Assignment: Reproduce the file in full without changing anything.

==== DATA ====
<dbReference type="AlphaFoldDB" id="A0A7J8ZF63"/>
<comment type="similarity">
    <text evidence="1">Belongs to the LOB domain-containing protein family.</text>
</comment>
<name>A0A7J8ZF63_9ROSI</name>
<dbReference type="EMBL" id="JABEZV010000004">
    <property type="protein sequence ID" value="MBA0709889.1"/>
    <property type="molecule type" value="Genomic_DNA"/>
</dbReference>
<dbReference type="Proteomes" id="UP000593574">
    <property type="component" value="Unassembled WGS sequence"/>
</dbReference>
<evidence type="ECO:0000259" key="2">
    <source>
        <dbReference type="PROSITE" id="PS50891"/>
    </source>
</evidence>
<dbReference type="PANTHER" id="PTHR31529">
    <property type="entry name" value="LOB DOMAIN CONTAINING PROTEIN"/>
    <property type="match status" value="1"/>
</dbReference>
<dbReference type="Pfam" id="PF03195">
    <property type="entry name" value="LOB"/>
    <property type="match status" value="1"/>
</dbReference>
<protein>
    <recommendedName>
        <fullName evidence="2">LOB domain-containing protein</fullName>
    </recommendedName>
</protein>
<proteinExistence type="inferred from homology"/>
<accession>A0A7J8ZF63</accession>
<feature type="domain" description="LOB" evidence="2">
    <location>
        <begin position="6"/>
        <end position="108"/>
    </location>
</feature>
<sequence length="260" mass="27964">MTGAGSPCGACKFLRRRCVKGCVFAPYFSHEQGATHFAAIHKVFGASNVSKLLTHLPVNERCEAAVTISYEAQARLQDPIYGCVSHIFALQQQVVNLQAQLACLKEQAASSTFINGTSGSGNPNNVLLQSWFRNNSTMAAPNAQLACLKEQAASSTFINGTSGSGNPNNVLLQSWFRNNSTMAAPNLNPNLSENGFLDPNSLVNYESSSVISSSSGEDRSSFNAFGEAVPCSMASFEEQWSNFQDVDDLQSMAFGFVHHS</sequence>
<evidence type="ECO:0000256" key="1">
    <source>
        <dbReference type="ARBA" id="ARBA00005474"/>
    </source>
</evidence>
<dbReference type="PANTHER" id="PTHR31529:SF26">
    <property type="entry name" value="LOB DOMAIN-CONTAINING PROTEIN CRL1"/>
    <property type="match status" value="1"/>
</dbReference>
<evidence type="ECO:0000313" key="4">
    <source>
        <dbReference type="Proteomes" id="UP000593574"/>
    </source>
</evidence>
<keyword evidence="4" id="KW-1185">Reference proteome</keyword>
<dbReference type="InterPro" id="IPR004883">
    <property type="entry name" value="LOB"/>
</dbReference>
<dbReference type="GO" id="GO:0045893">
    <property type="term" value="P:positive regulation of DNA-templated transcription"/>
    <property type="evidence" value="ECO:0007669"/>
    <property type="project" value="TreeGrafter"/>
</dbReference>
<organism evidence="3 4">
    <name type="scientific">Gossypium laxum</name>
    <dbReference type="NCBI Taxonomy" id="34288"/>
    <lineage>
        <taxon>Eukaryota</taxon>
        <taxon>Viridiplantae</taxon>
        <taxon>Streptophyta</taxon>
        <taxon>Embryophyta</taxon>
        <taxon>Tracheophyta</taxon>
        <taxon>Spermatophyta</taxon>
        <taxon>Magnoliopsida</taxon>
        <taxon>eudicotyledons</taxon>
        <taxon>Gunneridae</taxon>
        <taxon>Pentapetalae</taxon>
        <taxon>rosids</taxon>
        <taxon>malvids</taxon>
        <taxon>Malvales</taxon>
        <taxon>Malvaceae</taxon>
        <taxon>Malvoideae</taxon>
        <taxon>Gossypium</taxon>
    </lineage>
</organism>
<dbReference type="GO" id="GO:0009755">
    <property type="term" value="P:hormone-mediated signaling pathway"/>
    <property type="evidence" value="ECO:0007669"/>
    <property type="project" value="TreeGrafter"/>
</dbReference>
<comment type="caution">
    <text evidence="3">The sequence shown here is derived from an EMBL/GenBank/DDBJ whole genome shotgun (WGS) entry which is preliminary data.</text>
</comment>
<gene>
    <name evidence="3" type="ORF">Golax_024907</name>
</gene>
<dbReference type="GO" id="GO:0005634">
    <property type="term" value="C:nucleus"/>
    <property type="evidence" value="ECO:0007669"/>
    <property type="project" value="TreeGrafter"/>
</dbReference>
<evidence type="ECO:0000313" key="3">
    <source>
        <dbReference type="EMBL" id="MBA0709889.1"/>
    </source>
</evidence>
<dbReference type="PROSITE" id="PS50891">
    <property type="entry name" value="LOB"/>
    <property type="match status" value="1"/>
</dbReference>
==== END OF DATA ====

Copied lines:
<dbReference type="AlphaFoldDB" id="A0A7J8ZF63"/>
<comment type="similarity">
    <text evidence="1">Belongs to the LOB domain-containing protein family.</text>
</comment>
<name>A0A7J8ZF63_9ROSI</name>
<dbReference type="EMBL" id="JABEZV010000004">
    <property type="protein sequence ID" value="MBA0709889.1"/>
    <property type="molecule type" value="Genomic_DNA"/>
</dbReference>
<dbReference type="Proteomes" id="UP000593574">
    <property type="component" value="Unassembled WGS sequence"/>
</dbReference>
<evidence type="ECO:0000259" key="2">
    <source>
        <dbReference type="PROSITE" id="PS50891"/>
    </source>
</evidence>
<dbReference type="PANTHER" id="PTHR31529">
    <property type="entry name" value="LOB DOMAIN CONTAINING PROTEIN"/>
    <property type="match status" value="1"/>
</dbReference>
<dbReference type="Pfam" id="PF03195">
    <property type="entry name" value="LOB"/>
    <property type="match status" value="1"/>
</dbReference>
<protein>
    <recommendedName>
        <fullName evidence="2">LOB domain-containing protein</fullName>
    </recommendedName>
</protein>
<proteinExistence type="inferred from homology"/>
<accession>A0A7J8ZF63</accession>
<feature type="domain" description="LOB" evidence="2">
    <location>
        <begin position="6"/>
        <end position="108"/>
    </location>
</feature>
<sequence length="260" mass="27964">MTGAGSPCGACKFLRRRCVKGCVFAPYFSHEQGATHFAAIHKVFGASNVSKLLTHLPVNERCEAAVTISYEAQARLQDPIYGCVSHIFALQQQVVNLQAQLACLKEQAASSTFINGTSGSGNPNNVLLQSWFRNNSTMAAPNAQLACLKEQAASSTFINGTSGSGNPNNVLLQSWFRNNSTMAAPNLNPNLSENGFLDPNSLVNYESSSVISSSSGEDRSSFNAFGEAVPCSMASFEEQWSNFQDVDDLQSMAFGFVHHS</sequence>
<evidence type="ECO:0000256" key="1">
    <source>
        <dbReference type="ARBA" id="ARBA00005474"/>
    </source>
</evidence>
<dbReference type="PANTHER" id="PTHR31529:SF26">
    <property type="entry name" value="LOB DOMAIN-CONTAINING PROTEIN CRL1"/>
    <property type="match status" value="1"/>
</dbReference>
<evidence type="ECO:0000313" key="4">
    <source>
        <dbReference type="Proteomes" id="UP000593574"/>
    </source>
</evidence>
<keyword evidence="4" id="KW-1185">Reference proteome</keyword>
<dbReference type="InterPro" id="IPR004883">
    <property type="entry name" value="LOB"/>
</dbReference>
<dbReference type="GO" id="GO:0045893">
    <property type="term" value="P:positive regulation of DNA-templated transcription"/>
    <property type="evidence" value="ECO:0007669"/>
    <property type="project" value="TreeGrafter"/>
</dbReference>
<organism evidence="3 4">
    <name type="scientific">Gossypium laxum</name>
    <dbReference type="NCBI Taxonomy" id="34288"/>
    <lineage>
        <taxon>Eukaryota</taxon>
        <taxon>Viridiplantae</taxon>
        <taxon>Streptophyta</taxon>
        <taxon>Embryophyta</taxon>
        <taxon>Tracheophyta</taxon>
        <taxon>Spermatophyta</taxon>
        <taxon>Magnoliopsida</taxon>
        <taxon>eudicotyledons</taxon>
        <taxon>Gunneridae</taxon>
        <taxon>Pentapetalae</taxon>
        <taxon>rosids</taxon>
        <taxon>malvids</taxon>
        <taxon>Malvales</taxon>
        <taxon>Malvaceae</taxon>
        <taxon>Malvoideae</taxon>
        <taxon>Gossypium</taxon>
    </lineage>
</organism>
<dbReference type="GO" id="GO:0009755">
    <property type="term" value="P:hormone-mediated signaling pathway"/>
    <property type="evidence" value="ECO:0007669"/>
    <property type="project" value="TreeGrafter"/>
</dbReference>
<comment type="caution">
    <text evidence="3">The sequence shown here is derived from an EMBL/GenBank/DDBJ whole genome shotgun (WGS) entry which is preliminary data.</text>
</comment>
<gene>
    <name evidence="3" type="ORF">Golax_024907</name>
</gene>
<dbReference type="GO" id="GO:0005634">
    <property type="term" value="C:nucleus"/>
    <property type="evidence" value="ECO:0007669"/>
    <property type="project" value="TreeGrafter"/>
</dbReference>
<evidence type="ECO:0000313" key="3">
    <source>
        <dbReference type="EMBL" id="MBA0709889.1"/>
    </source>
</evidence>
<dbReference type="PROSITE" id="PS50891">
    <property type="entry name" value="LOB"/>
    <property type="match status" value="1"/>
</dbReference>